We all know that eating nutrient-rich foods, drinking plenty of water, and exercising can boost our health. So it’s no surprise that these same activities also support eye health. Research has shown that regularly consuming certain vitamins and nutrients can actually prevent or delay sight-threatening eye conditions and diseases such as macular degeneration, cataracts, and glaucoma.
Here’s a list of the best vitamins, minerals, and nutrients that can help keep your eyes healthy for a lifetime.
We invite you to consult with our eye doctors, William Kimball, Liann Kimball and Victor Richardson to discuss which nutrients are most suited to your specific eye health and needs.
Vitamins and Nutrients That Support Eye Health
*It is always best to speak with your eye doctor before taking any vitamins or supplements, and to ensure that you consume the correct dosage for your body. At Progressive Eye Care we take a scientific approach in order to develop the correct recommendations for each individual patient. We recommend a simple genetic test, performed in office and generally covered by insurance, to determine the safest and most effective vitamin formula for all of our patients with macular degeneration. What follows are general guidelines for nutrition that supports good ocular health.
Vitamin A deficiency can cause a host of eye health issues, including dry eyes and night blindness. In fact, vitamin A deficiency is a leading cause of blindness worldwide.
Vitamins A and A1, which are essential for supporting the eye’s photoreceptors (the light-sensing cells) in the retina, can be found in foods like carrots, leafy greens, egg yolks, liver, and fish.
Omega-3 Fatty Acids
Eating Omega-3 rich foods like fatty fish can support eye health in a few ways. DHA and EPA, 2 different types of Omega-3 fatty acids, have been shown to improve retinal function and visual development.
Omega-3 supplements can also ease dry eye symptoms. A randomized controlled study found that people who consumed Omega-3 supplements experienced improved tear quality, which resulted in reduced tear evaporation and increased eye comfort.
Lutein and Zeaxanthin
Lutein and zeaxanthin are antioxidants that accumulate in the lens and retina and help filter out damaging UV rays and blue light. One study showed that individuals who had the highest levels of these nutrients in their diets had a 43% lower chance of developing macular degeneration than those who had consumed the least amount.
Spinach, kale, egg yolks, sweet corn, and red grapes are some of the foods that contain high levels of lutein and zeaxanthin.
High amounts of vitamin C can be found in the aqueous humor of the eye, the liquid that fills the eye’s anterior chamber and supports corneal integrity. This has prompted scientists to consider this vitamin's role in protecting eye health.
Research suggests that regularly taking vitamin C (along with other essential vitamins and minerals) can lower the risk of developing cataracts, and slow the progression of age-related macular degeneration and visual acuity loss.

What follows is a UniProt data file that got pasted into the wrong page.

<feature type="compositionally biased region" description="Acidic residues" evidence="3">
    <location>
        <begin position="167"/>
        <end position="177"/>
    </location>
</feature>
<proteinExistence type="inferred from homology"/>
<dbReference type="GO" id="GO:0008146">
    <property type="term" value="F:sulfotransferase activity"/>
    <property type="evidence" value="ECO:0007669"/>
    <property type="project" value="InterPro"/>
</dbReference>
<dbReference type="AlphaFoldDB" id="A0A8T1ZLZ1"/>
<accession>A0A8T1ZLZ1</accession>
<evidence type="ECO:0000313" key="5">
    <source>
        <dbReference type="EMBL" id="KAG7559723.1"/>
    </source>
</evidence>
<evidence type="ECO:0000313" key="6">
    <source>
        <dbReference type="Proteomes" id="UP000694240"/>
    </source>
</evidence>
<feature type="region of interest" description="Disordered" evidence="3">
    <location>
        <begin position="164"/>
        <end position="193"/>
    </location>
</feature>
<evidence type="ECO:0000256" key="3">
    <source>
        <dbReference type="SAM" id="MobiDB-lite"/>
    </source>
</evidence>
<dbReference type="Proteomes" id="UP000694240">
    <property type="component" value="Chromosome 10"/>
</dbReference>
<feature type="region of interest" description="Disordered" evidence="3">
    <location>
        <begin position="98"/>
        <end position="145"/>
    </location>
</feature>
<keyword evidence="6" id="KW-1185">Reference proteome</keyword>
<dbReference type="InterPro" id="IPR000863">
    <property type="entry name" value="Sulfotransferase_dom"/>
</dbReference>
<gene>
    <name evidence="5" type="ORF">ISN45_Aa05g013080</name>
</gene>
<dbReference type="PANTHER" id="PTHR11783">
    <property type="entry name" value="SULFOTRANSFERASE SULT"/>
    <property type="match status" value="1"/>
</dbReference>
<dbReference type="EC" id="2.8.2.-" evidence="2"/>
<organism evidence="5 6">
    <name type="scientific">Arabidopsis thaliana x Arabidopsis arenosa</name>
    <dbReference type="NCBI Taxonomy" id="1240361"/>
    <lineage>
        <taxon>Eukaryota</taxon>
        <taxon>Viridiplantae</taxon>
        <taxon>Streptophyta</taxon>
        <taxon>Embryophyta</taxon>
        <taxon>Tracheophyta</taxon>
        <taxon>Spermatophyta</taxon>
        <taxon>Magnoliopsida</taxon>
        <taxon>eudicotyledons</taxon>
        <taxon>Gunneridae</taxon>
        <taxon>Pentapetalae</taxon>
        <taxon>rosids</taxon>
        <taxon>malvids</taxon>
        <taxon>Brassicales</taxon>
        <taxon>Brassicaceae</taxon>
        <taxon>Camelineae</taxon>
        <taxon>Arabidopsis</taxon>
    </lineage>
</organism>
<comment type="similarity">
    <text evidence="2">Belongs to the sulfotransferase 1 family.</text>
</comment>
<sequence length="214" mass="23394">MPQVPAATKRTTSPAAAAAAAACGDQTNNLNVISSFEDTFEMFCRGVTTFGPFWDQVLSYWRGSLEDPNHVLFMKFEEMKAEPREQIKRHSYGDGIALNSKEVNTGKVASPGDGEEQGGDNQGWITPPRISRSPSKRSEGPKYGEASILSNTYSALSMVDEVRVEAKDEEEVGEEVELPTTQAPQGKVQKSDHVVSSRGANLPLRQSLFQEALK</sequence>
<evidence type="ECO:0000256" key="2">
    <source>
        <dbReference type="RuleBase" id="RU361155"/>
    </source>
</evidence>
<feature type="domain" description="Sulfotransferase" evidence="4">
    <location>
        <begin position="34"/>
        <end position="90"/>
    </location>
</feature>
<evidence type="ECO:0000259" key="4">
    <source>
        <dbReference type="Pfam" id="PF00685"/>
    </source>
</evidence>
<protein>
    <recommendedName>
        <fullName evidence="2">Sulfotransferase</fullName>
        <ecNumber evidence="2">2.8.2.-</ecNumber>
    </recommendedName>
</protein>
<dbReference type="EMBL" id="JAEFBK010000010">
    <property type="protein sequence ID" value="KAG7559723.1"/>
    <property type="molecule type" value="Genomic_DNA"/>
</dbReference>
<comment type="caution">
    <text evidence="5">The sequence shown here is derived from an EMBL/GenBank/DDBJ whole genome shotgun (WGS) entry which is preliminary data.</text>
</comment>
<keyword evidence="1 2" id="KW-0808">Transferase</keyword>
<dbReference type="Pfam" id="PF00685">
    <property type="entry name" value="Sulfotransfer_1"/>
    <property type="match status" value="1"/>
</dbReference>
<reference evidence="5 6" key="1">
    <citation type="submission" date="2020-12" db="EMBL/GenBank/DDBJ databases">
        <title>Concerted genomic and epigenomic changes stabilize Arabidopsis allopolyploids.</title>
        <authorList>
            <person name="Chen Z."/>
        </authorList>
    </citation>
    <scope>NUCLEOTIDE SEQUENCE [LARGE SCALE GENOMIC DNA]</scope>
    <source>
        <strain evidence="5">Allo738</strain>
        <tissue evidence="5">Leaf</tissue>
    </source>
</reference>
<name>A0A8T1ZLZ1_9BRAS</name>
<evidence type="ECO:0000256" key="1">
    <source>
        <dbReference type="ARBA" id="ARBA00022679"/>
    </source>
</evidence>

While vitamin C appears to support eye health in a variety of ways, it’s still unclear whether taking this supplement benefits those who aren’t deficient. Vitamin C can be found in various fruits and vegetables, like bell peppers, tomatoes, citrus fruits, broccoli, and kale.
Vitamin E is an antioxidant that helps protect fatty acids from becoming oxidized. Because the retina has a high concentration of fatty acids, sufficient vitamin E intake is crucial for optimal ocular health.
Vitamin E can be found in almonds, flaxseed oil, and sunflower seeds.
Healthy eyes naturally contain high levels of zinc. A zinc deficiency can cause night blindness, and thus increasing zinc intake can improve night vision. Zinc also helps absorb Vitamin A, an essential antioxidant.
Make sure to avoid taking high doses of zinc (beyond 75 mg daily) without first consulting your eye doctor. Higher doses of zinc have been associated with side effects such as reduced immune function. You can increase your zinc intake naturally by consuming more oysters, meat, and peanuts.
Phytochemical antioxidants are chemicals produced by plants that contain several health benefits. Some studies show that these plant-based chemicals may enhance vision and eye health as well as prevent age-related eye diseases and complications by alleviating ocular oxidative stress. Oxidative stress within the eyes contributes to several eye conditions, including dry eye syndrome. Consuming more produce with these antioxidants can help balance the anti-oxidant and pro-oxidant system, resulting in healthier eyes.
Personalized Eye Nutrition
If you or someone you know is looking for ways to boost or maintain eye health, speak with an optometrist near you about what supplements and vitamins are best for you. For an eye doctor near Southbury or Farmington, CT, give Progressive Eye Care a call at 203-267-2020 in Southbury or 860-674-0307 in Farmington.